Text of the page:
A living being is a remarkable thing.
My cornea transplant was my surgeon’s first surgery of the day, and after my hour of lying in recovery at the hospital, I was taken home around noon.
This first day of recovery was a little rough. For the remainder of that day, and two days more I was to lie flat on my back. Before the surgery most of my apprehension focused on whether I could actually manage the three days of bed rest. For the first day, boredom is not an issue as you are recovering from the sedation and feel quite sleepy. In my case after lying on my back for a couple of hours I had an excruciating pain in my back. I told my caregiver (my mother) this and she it was really too early to have back pain from such a short time lying down. As the day progressed and my discomfort increased, I began to realize that the pain was being caused by what was happening in my lower abdomen. I was bloated and not feeling well at all. It was at about 6 o’clock in the evening when I got up for a bathroom break that my body decided it was time to get rid of whatever was bothering me. I became very hot and I called to my husband saying that I was going to faint. He arrived to find me ripping off all of my clothes because I was burning up, and just in time to catch me and to bear the brunt of my being sick to my stomach. He had to catch me because I was afraid to put my head down to stop the fainting as I had been told to keep my head tilted back and my eyes to the ceiling. It is very difficult to vomit with your head tilted backwards and I was terrified that I would undo this surgery and ruin the precious new cornea I had just been given. (Subsequently I have found out that lying on my side would have been the best solution and I am keeping this in mind for next time!)
This little episode necessitated a call to the surgeon, and as I had none of the other symptoms of rejection, he figured it was a reaction to the sedation and perhaps other drugs that had been put in my eyes for the surgery. He suggested Gravol and I took some which helped a little. The next day when I saw him, he said the eye looked fantastic.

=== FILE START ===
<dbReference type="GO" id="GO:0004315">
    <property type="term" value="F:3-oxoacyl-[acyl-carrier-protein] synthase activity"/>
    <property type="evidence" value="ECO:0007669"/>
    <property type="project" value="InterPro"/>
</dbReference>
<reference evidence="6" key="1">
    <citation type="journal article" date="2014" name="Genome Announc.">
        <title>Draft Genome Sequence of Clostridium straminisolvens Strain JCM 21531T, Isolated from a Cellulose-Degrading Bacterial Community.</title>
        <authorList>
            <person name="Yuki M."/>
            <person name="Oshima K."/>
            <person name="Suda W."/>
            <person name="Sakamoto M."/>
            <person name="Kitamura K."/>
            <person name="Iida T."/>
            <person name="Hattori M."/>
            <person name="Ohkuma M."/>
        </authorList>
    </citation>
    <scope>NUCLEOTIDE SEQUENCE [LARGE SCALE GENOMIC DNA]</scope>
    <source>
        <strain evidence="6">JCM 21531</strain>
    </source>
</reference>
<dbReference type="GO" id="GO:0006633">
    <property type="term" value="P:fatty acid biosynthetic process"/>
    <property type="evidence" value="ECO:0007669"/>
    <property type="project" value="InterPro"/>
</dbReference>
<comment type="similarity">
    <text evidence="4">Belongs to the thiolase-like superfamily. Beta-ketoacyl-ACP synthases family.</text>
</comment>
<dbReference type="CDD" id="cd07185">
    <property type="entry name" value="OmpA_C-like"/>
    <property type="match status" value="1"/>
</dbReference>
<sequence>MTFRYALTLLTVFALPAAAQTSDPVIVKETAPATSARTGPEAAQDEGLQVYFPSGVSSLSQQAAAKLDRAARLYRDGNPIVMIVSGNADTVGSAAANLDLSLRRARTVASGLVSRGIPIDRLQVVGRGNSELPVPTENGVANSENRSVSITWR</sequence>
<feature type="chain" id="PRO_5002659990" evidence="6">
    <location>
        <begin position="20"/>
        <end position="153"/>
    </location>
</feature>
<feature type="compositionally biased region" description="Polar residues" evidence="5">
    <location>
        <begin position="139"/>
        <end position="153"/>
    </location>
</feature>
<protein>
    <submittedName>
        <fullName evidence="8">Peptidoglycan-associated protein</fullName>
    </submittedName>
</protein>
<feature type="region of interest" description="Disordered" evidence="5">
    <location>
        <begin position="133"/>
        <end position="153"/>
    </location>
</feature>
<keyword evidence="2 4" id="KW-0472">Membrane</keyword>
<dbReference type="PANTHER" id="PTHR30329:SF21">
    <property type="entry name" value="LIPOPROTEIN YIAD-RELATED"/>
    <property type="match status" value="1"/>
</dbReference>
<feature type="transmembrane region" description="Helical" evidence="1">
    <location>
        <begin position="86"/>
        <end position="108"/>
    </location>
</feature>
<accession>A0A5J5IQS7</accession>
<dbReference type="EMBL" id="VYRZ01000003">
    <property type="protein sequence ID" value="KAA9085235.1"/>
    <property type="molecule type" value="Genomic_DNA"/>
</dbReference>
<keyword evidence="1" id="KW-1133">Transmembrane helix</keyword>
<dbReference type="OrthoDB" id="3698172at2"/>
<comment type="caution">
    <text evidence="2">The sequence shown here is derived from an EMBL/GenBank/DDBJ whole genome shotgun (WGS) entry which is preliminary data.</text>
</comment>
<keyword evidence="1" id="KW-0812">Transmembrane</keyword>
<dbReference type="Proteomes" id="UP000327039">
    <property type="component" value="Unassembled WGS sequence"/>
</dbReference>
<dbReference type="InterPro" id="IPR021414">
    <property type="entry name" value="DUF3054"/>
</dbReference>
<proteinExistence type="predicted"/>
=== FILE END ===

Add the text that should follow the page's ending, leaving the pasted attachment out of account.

To combat the boredom of the next two days, I had several Podcasts downloaded, and I listen to a whole season of the CBC’s “Someone Knows Something”. And while I drifted in and out of sleep and probably missed a whole episode, it kept my mind occupied with its mystery. I was now allowed 30-minute breaks three times a day to get up and move around a little, eat, and use the bathroom. After the first day I no longer had to keep my head tilted back which made doing those things a whole lot easier.
After three days of lying on my back I was allowed to be up as per usual. Immediately I could see the difference in my eye. It took about three days to recover from the three days of lying on my back. My lower back had seized up so that even walking was difficult. But I did walk as much as I could bear.
At my one-week check-up I asked my surgeon when he would determine that I could drive again. “Let’s do that now” he said. So, I read the letters and I with my new, one-week-old eye, I surpassed where it was legal to drive. He said, “Drive when you feel comfortable”, and so I did. One week earlier, my vision had been so bad that I was limiting my driving.
I recently had my four-week check-up and the result is so good that I am now on the list to have surgery on my other eye. After only four weeks, I am back to all of my regular activities. But more than that, I am no longer on the downward spiral to total blindness. I can only marvel at the awesome healing properties of my living body.
Welcome to my vision journal.